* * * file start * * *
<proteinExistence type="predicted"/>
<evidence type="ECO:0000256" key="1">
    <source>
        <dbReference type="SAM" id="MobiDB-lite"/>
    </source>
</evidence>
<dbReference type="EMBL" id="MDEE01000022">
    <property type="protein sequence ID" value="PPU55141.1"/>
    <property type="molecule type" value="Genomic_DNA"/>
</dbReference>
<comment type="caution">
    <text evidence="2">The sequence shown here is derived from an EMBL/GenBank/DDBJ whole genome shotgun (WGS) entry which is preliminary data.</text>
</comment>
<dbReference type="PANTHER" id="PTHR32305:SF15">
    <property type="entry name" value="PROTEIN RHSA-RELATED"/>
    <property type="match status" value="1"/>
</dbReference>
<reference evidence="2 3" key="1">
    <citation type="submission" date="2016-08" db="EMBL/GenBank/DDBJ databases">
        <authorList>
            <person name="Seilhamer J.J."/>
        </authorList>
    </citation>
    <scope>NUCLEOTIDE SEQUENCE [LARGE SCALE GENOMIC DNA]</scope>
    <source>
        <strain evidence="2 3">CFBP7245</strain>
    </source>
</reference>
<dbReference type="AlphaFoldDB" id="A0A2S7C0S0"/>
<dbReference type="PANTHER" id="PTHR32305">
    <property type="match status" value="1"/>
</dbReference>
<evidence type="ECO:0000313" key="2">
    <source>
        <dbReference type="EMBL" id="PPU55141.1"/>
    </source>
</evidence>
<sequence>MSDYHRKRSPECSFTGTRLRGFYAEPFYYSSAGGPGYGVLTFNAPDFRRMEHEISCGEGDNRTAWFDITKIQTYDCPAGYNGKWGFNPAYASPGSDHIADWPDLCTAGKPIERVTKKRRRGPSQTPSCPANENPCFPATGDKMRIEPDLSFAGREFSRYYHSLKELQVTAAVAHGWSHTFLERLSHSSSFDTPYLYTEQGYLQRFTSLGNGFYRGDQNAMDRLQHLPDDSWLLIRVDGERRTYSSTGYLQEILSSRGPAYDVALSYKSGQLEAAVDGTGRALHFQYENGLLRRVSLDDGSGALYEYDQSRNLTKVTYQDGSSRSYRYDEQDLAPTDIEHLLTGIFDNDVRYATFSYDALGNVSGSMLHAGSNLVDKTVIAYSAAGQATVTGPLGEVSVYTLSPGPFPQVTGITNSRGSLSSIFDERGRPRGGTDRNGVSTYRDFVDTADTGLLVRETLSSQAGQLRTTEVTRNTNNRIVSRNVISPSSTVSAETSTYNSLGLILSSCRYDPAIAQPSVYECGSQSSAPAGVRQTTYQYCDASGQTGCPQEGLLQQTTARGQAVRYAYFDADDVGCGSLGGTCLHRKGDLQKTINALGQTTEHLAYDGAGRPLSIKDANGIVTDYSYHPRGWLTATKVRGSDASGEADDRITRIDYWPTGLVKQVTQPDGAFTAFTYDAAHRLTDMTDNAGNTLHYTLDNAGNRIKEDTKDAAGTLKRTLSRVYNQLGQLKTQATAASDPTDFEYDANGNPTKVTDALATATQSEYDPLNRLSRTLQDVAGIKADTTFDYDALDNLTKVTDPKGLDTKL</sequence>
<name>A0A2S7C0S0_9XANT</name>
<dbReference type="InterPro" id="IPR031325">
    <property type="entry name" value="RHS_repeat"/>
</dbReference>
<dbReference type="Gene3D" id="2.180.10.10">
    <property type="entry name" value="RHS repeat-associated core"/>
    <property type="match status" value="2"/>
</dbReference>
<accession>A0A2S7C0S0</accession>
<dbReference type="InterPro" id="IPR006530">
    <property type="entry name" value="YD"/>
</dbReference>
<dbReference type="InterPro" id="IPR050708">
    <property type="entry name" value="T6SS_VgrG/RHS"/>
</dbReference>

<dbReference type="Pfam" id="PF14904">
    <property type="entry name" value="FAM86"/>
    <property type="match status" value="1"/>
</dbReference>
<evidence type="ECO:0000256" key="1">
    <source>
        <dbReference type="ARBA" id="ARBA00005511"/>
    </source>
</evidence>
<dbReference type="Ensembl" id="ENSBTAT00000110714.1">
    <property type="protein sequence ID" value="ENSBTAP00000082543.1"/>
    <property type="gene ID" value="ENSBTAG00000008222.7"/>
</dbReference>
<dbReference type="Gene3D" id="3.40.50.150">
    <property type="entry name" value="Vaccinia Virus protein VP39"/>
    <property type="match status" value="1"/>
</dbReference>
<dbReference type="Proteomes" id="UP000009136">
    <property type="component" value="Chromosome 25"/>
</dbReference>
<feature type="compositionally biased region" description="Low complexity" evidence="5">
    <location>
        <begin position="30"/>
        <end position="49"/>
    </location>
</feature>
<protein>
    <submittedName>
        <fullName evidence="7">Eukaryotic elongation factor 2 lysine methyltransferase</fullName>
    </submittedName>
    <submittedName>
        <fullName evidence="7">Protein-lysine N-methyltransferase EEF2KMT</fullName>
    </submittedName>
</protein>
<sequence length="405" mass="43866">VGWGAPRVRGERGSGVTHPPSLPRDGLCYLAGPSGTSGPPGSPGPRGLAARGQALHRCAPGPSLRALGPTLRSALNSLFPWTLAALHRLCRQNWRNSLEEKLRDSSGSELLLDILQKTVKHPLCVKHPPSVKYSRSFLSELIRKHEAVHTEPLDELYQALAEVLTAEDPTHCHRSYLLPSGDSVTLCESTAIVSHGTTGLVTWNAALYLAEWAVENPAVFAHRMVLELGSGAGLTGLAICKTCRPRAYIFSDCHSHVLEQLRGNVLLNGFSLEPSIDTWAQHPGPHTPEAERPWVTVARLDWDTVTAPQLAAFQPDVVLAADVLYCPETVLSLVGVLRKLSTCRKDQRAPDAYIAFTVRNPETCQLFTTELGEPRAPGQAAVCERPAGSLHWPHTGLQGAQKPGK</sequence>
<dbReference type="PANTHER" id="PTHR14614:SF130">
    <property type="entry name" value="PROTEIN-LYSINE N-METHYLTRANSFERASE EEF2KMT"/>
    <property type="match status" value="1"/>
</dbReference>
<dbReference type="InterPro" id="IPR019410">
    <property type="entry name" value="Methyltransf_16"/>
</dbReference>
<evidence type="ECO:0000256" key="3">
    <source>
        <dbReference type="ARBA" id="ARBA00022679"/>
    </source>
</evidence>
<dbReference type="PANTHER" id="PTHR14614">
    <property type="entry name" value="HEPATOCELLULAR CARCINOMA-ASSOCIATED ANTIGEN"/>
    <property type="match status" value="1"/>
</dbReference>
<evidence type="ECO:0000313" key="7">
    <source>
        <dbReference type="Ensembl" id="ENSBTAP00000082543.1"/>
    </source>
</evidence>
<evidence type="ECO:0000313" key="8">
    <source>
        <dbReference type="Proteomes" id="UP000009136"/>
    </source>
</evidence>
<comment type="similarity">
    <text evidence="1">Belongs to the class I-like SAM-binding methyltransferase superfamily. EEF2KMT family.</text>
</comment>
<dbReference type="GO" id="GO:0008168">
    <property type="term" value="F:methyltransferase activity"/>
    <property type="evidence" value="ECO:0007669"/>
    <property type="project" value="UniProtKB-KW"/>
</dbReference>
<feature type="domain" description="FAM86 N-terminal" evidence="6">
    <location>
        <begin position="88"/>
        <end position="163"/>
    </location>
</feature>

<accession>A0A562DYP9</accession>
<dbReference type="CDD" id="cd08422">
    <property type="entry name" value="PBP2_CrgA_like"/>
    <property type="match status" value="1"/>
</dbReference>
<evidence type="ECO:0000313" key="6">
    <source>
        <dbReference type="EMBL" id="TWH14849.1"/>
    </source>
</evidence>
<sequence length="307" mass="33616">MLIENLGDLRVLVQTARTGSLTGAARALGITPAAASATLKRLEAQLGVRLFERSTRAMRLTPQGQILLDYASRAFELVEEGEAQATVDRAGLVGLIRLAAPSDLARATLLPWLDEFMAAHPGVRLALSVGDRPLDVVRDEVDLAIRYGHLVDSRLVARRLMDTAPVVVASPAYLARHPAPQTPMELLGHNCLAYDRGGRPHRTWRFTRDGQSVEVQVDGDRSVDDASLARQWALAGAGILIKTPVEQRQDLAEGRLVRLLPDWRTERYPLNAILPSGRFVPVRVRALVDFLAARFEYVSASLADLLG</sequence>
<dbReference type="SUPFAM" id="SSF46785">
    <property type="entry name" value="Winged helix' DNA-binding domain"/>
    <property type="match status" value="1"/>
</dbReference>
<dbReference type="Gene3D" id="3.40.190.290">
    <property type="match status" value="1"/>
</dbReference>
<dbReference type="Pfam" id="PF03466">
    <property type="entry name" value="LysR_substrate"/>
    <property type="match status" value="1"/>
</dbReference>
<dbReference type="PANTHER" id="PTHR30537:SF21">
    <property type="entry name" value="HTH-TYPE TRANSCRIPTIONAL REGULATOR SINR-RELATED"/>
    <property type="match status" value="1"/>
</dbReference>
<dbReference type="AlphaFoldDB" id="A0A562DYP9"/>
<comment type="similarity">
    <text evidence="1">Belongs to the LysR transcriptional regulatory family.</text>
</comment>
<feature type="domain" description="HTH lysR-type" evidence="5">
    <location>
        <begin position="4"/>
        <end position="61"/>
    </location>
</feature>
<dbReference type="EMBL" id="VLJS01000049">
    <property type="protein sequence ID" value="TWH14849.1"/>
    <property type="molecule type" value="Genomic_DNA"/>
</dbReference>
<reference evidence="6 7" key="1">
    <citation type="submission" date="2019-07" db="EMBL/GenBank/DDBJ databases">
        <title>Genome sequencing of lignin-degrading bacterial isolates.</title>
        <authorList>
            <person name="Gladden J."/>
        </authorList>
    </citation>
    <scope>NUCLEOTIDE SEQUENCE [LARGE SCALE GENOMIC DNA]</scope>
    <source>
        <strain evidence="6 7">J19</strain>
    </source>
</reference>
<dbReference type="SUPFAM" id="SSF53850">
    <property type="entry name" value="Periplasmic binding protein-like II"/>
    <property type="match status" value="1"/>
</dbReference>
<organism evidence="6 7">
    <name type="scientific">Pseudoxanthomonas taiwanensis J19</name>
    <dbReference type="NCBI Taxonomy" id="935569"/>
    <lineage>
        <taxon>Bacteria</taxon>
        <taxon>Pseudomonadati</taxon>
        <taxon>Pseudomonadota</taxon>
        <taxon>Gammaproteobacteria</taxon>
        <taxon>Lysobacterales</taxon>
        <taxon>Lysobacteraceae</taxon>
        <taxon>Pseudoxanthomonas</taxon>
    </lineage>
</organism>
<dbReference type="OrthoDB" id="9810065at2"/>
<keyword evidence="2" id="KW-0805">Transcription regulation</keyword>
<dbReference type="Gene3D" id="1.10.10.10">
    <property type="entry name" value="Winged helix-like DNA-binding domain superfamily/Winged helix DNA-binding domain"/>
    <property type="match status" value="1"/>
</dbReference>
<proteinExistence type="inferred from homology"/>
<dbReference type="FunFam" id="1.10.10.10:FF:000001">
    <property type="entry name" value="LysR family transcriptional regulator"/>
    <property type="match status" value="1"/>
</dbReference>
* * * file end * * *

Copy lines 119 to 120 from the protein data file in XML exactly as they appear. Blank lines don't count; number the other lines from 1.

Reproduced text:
    <property type="term" value="F:methyltransferase activity"/>
    <property type="evidence" value="ECO:0007669"/>